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The House of the Seven Gables

4. A Day Behind the Counter
TOWARDS noon, Hepzibah saw an elderly gentleman, large and portly, and of
remarkably dignified demeanor, passing slowly along on the opposite side of the white
and dusty street. On coming within the shadow of the Pyncheon Elm, he stopt, and
(taking off his hat, meanwhile, to wipe the perspiration from his brow) seemed to
scrutinize, with especial interest, the dilapidated and rusty-visaged House of the Seven
Gables. He himself, in a very different style, was as well worth looking at as the house.
No better model need be sought, nor could have been found, of a very high order of
respectability, which, by some indescribable magic, not merely expressed itself in his
looks and gestures, but even governed the fashion of his garments, and rendered them all
proper and essential to the man. Without appearing to differ, in any tangible way, from
other people's clothes, there was yet a wide and rich gravity about them that must have
been a characteristic of the wearer, since it could not be defined as pertaining either to the
cut or material. His gold-headed cane, too,--a serviceable staff, of dark polished wood,--
had similar traits, and, had it chosen to take a walk by itself, would have been recognized
anywhere as a tolerably adequate representative of its master. This character --which
showed itself so strikingly in everything about him, and the effect of which we seek to
convey to the reader--went no deeper than his station, habits of life, and external
circumstances. One perceived him to be a personage of marked influence and authority;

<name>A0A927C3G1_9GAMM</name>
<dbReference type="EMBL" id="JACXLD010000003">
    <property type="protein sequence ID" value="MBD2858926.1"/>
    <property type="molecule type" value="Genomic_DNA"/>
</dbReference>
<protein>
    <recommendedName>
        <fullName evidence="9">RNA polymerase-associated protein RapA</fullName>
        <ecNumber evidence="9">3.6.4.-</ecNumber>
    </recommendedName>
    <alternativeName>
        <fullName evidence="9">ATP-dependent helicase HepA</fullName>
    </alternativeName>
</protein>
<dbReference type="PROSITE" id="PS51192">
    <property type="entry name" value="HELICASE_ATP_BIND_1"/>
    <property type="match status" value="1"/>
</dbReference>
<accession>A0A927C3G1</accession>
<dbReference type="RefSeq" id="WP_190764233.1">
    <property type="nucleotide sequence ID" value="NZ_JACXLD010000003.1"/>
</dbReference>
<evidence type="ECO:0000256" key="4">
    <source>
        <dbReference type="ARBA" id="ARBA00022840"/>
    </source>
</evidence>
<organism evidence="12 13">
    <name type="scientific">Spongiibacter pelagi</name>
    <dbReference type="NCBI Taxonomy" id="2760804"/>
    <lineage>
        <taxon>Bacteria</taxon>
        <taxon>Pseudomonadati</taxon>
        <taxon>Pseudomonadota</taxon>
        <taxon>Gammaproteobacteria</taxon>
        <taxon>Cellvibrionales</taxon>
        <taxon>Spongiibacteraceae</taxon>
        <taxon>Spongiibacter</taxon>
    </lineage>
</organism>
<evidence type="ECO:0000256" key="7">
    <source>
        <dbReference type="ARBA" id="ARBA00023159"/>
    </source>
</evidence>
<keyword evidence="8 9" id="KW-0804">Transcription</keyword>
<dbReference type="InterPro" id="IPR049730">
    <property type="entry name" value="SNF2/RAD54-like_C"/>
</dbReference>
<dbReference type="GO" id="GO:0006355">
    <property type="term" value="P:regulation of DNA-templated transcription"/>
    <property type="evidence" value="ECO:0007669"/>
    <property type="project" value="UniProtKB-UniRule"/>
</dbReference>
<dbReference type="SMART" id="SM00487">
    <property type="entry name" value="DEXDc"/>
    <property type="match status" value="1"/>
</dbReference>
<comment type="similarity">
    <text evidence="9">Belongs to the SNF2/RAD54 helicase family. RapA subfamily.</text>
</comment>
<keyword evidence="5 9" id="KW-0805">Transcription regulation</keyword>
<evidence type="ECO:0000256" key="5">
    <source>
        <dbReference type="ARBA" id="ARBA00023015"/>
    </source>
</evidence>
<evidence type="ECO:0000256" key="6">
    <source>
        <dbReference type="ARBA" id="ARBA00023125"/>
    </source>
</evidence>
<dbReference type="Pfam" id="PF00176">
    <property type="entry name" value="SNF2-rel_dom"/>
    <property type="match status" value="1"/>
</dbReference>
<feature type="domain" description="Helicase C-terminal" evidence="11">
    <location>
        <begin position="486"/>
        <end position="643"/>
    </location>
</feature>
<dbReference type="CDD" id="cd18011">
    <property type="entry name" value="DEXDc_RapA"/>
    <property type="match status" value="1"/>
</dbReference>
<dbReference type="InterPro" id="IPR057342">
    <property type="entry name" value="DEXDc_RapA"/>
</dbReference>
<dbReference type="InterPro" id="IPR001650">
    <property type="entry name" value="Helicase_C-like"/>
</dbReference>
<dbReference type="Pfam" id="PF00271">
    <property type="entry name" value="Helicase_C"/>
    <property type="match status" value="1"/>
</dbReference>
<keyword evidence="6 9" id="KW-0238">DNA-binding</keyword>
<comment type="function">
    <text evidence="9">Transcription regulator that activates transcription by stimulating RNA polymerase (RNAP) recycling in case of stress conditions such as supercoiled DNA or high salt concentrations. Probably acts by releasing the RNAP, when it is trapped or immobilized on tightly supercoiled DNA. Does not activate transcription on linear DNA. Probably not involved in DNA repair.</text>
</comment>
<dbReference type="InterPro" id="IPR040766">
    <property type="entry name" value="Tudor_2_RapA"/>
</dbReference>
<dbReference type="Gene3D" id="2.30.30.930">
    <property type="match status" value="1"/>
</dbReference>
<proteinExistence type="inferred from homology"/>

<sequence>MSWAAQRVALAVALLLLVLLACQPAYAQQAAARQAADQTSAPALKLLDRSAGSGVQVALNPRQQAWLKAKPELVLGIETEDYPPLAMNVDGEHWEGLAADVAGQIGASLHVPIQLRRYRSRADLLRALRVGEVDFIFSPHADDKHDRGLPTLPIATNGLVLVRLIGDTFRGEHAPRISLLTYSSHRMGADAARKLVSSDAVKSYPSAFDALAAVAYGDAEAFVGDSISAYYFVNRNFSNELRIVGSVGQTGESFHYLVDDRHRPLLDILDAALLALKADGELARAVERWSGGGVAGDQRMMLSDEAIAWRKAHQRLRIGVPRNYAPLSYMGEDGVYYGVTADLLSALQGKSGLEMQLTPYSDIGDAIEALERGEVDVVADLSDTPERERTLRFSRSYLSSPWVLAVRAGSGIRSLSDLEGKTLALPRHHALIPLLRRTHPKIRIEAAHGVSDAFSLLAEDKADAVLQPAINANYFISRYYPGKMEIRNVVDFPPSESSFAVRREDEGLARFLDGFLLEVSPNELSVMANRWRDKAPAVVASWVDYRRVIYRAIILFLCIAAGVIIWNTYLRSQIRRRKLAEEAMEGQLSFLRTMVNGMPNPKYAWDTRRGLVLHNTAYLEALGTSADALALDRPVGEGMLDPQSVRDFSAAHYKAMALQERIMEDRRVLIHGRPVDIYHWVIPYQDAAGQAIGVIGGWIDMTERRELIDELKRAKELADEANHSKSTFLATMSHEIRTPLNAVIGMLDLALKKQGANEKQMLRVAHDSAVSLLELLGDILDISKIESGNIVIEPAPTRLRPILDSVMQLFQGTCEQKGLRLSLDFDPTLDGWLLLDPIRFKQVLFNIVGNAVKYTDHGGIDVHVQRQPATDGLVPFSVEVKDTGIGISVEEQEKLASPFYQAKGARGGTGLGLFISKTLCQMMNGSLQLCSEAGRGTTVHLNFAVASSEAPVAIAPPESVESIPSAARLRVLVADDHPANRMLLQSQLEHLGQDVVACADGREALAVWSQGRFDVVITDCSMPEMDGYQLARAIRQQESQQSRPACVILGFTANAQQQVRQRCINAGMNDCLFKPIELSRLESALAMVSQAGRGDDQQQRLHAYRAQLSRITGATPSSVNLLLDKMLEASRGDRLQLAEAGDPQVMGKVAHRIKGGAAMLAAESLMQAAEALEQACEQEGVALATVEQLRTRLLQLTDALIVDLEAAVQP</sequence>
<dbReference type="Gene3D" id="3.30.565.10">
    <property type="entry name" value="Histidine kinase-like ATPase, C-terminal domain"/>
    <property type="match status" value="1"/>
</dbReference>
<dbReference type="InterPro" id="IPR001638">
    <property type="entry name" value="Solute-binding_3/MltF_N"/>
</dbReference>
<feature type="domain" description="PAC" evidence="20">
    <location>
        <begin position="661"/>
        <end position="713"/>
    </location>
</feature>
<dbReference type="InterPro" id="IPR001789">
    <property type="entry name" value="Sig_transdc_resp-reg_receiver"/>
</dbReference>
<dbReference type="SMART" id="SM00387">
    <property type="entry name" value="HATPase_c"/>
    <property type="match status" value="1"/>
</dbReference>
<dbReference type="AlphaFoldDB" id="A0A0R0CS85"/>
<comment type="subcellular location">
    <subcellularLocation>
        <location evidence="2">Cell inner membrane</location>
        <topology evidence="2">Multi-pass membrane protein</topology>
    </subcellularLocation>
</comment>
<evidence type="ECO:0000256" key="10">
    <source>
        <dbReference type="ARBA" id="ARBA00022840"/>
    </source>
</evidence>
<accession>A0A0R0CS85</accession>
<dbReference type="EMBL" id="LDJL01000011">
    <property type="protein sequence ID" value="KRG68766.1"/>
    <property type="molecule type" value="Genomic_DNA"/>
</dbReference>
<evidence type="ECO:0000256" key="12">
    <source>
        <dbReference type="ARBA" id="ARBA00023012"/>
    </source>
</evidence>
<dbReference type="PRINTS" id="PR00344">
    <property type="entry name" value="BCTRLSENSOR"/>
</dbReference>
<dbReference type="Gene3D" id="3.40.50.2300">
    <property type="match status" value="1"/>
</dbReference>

and, especially, you could feel just as certain that he was opulent as if he had exhibited
his bank account, or as if you had seen him touching the twigs of the Pyncheon Elm, and,
Midas-like, transmuting them to gold.
In his youth, he had probably been considered a handsome man; at his present age, his
brow was too heavy, his temples too bare, his remaining hair too gray, his eye too cold,
his lips too closely compressed, to bear any relation to mere personal beauty. He would
have made a good and massive portrait; better now, perhaps, than at any previous period
of his life, although his look might grow positively harsh in the process of being fixed
upon the canvas. The artist would have found it desirable to study his face, and prove its
capacity for varied expression; to darken it with a frown, --to kindle it up with a smile.
While the elderly gentleman stood looking at the Pyncheon House, both the frown and
the smile passed successively over his countenance. His eye rested on the shop-window,
and putting up a pair of gold-bowed spectacles, which he held in his hand, he minutely
surveyed Hepzibah's little arrangement of toys and commodities. At first it seemed not to
please him,--nay, to cause him exceeding displeasure,--and yet, the very next moment, he
smiled. While the latter expression was yet on his lips, he caught a glimpse of Hepzibah,
who had involuntarily bent forward to the window; and then the smile changed from
acrid and disagreeable to the sunniest complacency and benevolence. He bowed, with a
happy mixture of dignity and courteous kindliness, and pursued his way.
 
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